Another utterly divisive strategy has been to create various inter-group conflicts. Firstly, media has consistently argued that Eastern Europeans steal British jobs from the white working class, but also from the youngsters who cannot get summer jobs because they have all been taken away.
Secondly, it tried to appeal to British ethnic minorities by postulating that Eastern Europeans are to blame for the persistent problems with unemployment that these communities have been experiencing for decades. Thirdly, with Bulgaria and Romania’s EU accession, news outlets have argued that Bulgarians and Romanians were going to steal Polish jobs.
Impact on the Remain and Leave campaigns
For the most part, media outlets do not report on actual events: they seem to reflect on eventualities, which then they easily convert to political crises.
All this has had an impact on the Remain and Leave campaigns as EU immigration concerns were of key importance to many voters.
The traditional British Euroscepticism, economic conservatism and strong anti-immigrant sentiments, left Remain in a disadvantaged position. They could not appeal to any form of historical or political European identity and for the most part, they had to carefully avoid the question of immigration.
This translated into a decided advantage for Leave, allowing them to use the emotional appeal of reclaiming sovereignty from Brussels, but also to scare people that matters of immigration are only going to get worse because the EU is eager to further expand towards the Western Balkans, perhaps even Turkey.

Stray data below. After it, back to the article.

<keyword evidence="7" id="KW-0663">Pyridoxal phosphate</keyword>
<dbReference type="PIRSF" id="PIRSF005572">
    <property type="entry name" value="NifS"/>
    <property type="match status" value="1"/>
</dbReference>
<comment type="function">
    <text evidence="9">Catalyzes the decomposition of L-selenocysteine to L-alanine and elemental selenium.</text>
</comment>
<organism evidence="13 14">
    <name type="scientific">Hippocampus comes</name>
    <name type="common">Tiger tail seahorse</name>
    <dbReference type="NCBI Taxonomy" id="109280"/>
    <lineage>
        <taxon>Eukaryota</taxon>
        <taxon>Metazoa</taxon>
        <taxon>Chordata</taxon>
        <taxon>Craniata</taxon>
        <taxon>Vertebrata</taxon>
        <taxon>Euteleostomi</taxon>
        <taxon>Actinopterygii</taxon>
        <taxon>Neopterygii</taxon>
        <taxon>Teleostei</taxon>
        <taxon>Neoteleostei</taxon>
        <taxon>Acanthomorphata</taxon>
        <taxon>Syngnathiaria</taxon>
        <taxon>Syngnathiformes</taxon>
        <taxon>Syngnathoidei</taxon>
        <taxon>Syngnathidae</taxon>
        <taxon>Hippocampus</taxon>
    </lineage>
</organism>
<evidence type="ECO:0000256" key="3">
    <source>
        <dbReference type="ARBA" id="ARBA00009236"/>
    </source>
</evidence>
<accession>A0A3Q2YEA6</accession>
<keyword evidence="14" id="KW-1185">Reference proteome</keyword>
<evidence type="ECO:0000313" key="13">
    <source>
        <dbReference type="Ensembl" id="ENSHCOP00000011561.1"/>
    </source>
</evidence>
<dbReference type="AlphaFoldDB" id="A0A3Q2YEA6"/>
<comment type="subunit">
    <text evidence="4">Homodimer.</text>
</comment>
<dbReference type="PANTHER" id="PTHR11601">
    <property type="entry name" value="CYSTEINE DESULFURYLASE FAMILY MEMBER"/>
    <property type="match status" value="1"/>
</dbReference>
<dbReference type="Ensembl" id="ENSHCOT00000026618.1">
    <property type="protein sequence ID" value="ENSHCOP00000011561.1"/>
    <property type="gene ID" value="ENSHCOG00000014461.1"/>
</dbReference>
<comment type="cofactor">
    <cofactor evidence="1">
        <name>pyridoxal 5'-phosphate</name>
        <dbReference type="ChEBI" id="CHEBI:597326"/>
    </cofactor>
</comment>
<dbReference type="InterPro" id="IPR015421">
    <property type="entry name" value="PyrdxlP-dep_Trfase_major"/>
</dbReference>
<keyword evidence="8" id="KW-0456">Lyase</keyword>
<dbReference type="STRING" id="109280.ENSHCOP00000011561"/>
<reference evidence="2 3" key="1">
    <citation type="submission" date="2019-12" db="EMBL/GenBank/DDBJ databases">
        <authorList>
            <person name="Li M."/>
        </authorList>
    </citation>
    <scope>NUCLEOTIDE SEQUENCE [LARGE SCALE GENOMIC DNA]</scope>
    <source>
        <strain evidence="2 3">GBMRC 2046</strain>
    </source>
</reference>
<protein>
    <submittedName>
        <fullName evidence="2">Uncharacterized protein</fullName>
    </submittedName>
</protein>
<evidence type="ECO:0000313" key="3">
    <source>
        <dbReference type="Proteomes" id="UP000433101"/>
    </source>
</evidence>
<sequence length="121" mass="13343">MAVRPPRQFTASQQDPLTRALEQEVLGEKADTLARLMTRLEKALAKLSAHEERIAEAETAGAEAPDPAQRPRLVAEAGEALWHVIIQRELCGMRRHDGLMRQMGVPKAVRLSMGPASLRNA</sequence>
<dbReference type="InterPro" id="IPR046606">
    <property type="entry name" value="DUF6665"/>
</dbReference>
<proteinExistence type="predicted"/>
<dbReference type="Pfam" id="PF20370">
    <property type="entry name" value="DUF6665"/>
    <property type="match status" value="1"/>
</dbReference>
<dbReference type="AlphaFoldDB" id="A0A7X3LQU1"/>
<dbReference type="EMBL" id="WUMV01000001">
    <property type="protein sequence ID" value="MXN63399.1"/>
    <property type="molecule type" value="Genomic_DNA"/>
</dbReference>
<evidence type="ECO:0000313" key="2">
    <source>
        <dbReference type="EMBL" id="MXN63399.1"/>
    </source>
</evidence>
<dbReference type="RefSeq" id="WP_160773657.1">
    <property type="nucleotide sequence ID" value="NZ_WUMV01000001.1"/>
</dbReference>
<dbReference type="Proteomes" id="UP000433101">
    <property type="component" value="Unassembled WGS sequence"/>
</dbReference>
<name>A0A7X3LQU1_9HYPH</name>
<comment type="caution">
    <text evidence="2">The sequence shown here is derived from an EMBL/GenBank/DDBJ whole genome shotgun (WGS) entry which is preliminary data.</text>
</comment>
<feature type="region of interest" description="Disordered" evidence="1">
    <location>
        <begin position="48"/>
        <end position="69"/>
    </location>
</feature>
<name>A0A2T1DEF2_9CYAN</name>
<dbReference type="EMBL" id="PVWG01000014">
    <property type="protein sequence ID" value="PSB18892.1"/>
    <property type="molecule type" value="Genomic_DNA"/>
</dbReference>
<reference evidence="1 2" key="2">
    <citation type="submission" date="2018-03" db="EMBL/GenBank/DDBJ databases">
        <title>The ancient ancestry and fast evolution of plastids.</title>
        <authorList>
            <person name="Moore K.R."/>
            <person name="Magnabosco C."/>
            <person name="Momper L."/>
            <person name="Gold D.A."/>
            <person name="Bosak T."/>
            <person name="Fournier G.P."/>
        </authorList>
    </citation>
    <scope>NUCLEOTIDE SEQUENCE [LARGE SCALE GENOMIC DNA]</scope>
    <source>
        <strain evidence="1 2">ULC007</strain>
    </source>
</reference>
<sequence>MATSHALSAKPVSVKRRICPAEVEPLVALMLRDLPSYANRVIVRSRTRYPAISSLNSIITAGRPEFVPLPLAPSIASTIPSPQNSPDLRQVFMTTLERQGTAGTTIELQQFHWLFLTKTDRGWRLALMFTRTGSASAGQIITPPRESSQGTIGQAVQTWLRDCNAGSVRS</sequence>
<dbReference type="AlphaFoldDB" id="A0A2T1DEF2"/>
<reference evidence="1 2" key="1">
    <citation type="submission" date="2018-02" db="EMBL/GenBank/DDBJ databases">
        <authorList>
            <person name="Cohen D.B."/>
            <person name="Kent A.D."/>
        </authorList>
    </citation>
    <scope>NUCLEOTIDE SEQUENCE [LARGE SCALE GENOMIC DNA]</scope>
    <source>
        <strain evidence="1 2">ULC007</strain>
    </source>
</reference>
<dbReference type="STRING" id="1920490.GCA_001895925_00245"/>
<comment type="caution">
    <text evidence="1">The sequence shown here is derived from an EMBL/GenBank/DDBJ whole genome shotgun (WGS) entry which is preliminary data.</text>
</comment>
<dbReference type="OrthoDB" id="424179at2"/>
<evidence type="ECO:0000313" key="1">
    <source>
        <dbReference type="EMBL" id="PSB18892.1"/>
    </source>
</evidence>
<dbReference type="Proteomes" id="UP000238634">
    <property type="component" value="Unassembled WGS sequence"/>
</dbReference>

And since public discourses have been saturated with scaremongering tactics, many Leave voters needed neither experts, nor evidence. They knew enough about the EU to know it is undemocratic and oppressive.
Data shows that the abundance of expert opinions and academic research are essentially overridden by news language’s assertions that ‘this cannot be right’. The notion that people’s fears and anxieties are self-validating is a contributing factor to a ‘post-truth’ type of discourse.
As far as the referendum result is concerned, Brexit is a reality. A very multifaceted reality, in the creation of which news outlets (both tabloids and broadsheets) from across the political spectrum played a fundamentally important role.
The conflation of the concepts of Europe and immigration has had an impact not only on the Remain and Leave campaigns but is also having crucially important policy implications as pressures to reduce EU migration are high on the political agenda and are likely to be a key point during the negotiations.
Currently, millions of EU citizens are living in a constant state of anxiety as to what is going to happen to their acquired rights, as well as their right to family life. There is even speculation that politicians do not want to commit to guaranteeing said rights due to fears of prompting more EU immigration to the UK.
The populist entanglement of EU citizenship and immigration fears is conveniently used by a number of politicians in their own power struggles, including Theresa May’s hint at possible deportations of EU nationals. Here, an important policy question would be ‘who would count as a migrant’?
Since there are no precedents in terms of member states leaving the EU, this question goes beyond media ethics and calls for concrete political commitments that EU nationals in the UK and UK nationals in other EU member states would not be used as ‘bargaining chips’.
Denny Pencheva has previously worked on issues of asylum and irregular migration, EU border control policies, as well as ethno-politics in southeast Europe. Her doctoral research is on Bulgarians and Romanians in British news media (2006 and 2013), and is based on a data set of nearly 1000 news articles.